Flexible workspace and technology giants still driving demand in the office leasing market, and additional relief measures for property developers.
The expected demand for more flexible workspaces and a ramp-up of operations by tech giants could help to cushion the softness in office leasing demand in Singapore.
This comes amid the year-to-date decline of 3.4% in Central Business District (CBD) Grade A office rents and further weakness expected in Q4 2020, said a report by real-estate services and investment management firm Colliers International. In particular, CBD Grade A gross effective rents continued to moderate further by 2.3% quarter-on-quarter to S$9.77 per square foot per month (psf pm) in Q3 2020.
Rick Thomas, Executive Director and Head, Occupier Services:
While some of the tech giants have a small presence in Singapore now, we can expect them to bloom in the years to come and improve the tech sector representation of the overall occupiers in Singapore.
With the recent government relaxations of work-from-home restrictions, occupiers who have already started strategising and rationalising their real estate portfolio will now act. Landlords are more willing to negotiate, while occupiers are in search of greater value.
Related content: Tech Occupiers Remain Bright Spot | Office Q3 2020 report
Eligible property developers hit by disruptions to construction timelines due to COVID-19 can take up a set of additional temporary relief measures with immediate effect, the government said on Thursday night.
Market watchers The Business Times spoke to said that these measures will cushion the impact of the slow resumption of work and the disruptive nature of the pandemic. The additional relief measures are:
- A further six-month extension of the project completion period (PCP) for residential, commercial and industrial development projects;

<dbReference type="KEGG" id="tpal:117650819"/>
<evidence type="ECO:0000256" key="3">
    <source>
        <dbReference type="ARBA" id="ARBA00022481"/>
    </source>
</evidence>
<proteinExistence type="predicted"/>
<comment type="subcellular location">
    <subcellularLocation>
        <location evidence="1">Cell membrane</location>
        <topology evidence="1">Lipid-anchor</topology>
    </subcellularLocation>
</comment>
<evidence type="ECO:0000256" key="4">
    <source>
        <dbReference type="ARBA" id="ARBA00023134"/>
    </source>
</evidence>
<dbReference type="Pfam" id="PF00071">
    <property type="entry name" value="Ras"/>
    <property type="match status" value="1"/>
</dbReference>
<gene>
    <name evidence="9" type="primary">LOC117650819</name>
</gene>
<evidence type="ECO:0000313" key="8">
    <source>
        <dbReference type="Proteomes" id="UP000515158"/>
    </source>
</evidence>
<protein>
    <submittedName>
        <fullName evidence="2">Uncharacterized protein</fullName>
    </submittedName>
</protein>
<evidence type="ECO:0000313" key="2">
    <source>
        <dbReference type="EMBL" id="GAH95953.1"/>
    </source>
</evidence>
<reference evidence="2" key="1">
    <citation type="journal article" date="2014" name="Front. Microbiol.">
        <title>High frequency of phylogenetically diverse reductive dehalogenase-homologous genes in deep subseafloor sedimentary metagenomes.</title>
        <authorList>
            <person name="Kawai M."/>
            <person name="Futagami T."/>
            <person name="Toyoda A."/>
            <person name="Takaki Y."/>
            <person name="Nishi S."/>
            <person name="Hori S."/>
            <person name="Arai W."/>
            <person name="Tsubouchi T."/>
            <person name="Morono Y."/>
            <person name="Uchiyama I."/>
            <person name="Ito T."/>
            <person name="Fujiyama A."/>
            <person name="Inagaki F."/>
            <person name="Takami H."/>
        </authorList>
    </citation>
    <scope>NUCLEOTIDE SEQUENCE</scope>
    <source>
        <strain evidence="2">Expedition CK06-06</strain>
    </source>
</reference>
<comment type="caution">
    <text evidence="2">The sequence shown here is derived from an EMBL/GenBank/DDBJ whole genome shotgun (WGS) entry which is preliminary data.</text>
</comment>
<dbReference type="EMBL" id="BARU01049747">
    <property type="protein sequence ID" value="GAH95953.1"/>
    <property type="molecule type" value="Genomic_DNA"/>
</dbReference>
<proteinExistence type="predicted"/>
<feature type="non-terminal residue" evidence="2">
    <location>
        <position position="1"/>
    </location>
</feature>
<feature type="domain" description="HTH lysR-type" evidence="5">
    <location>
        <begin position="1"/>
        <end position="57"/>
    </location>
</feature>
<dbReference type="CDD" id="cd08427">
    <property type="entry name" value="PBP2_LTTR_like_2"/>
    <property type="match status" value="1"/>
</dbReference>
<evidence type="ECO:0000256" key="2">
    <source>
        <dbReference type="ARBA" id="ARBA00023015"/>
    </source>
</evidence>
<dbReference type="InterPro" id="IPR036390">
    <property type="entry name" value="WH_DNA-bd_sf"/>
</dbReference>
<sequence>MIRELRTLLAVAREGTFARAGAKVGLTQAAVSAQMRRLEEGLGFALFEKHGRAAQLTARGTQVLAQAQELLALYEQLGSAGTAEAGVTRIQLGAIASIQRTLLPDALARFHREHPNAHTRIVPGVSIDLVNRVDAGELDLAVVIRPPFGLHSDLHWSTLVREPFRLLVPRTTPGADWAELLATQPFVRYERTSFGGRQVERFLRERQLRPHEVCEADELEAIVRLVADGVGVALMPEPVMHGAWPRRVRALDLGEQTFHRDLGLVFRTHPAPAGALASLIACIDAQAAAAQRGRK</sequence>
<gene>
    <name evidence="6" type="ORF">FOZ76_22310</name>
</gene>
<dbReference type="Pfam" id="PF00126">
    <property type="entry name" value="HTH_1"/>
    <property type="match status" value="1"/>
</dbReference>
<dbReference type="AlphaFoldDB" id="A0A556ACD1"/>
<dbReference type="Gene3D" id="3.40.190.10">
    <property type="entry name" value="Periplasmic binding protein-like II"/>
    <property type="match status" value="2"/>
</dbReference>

- A further six-month extension for the completion of residential development projects in relation to the remission of the Additional Buyer's Stamp Duty (ABSD) for housing developers;
- An extension of the PCP by up to six months for residential development projects under the Qualifying Certificate (QC) regime for foreign housing developers.
Steven Tan, Senior Director, Capital Markets and Investment Services:
The relief measures are fair and reasonable, taking into account the disruptions caused to the construction sector by the circuit breaker and quarantine periods.
The 6-month extensions will give developers a breather and they need not be under tremendous pressure to dispose their units in order to avoid penalties from QC and ABSD deadlines. Buyers may consider purchasing the units before the deadline to get good bargain.
The pressure to sell would have eased, once developers have paid off any QC and/or ABSD penalties and will in turn pass on the costs to consumers.
Tricia Song, Director and Head of Research:
Showflats have reopened after slightly less than three months of shutdown, and the pre-sales since June have almost caught up with 2019’s pace of pre-sales.
The delays have been mainly in the commencement and construction of projects. Hence, we think the extension of relief measures is equitable, targeted at relieving the pressures of meeting deadlines specific to project completion dates.
While the clampdown of re-issuance of options to purchase (OTPs) could cool the market by encouraging marginal buyers to exercise more financial discipline, we believe there is genuine demand. Good projects priced sensitively should still be able to sell within the timeline.
Not extending the deadline to sell should encourage developers to continue to price their projects attractively, instead of holding back due to reduced urgency.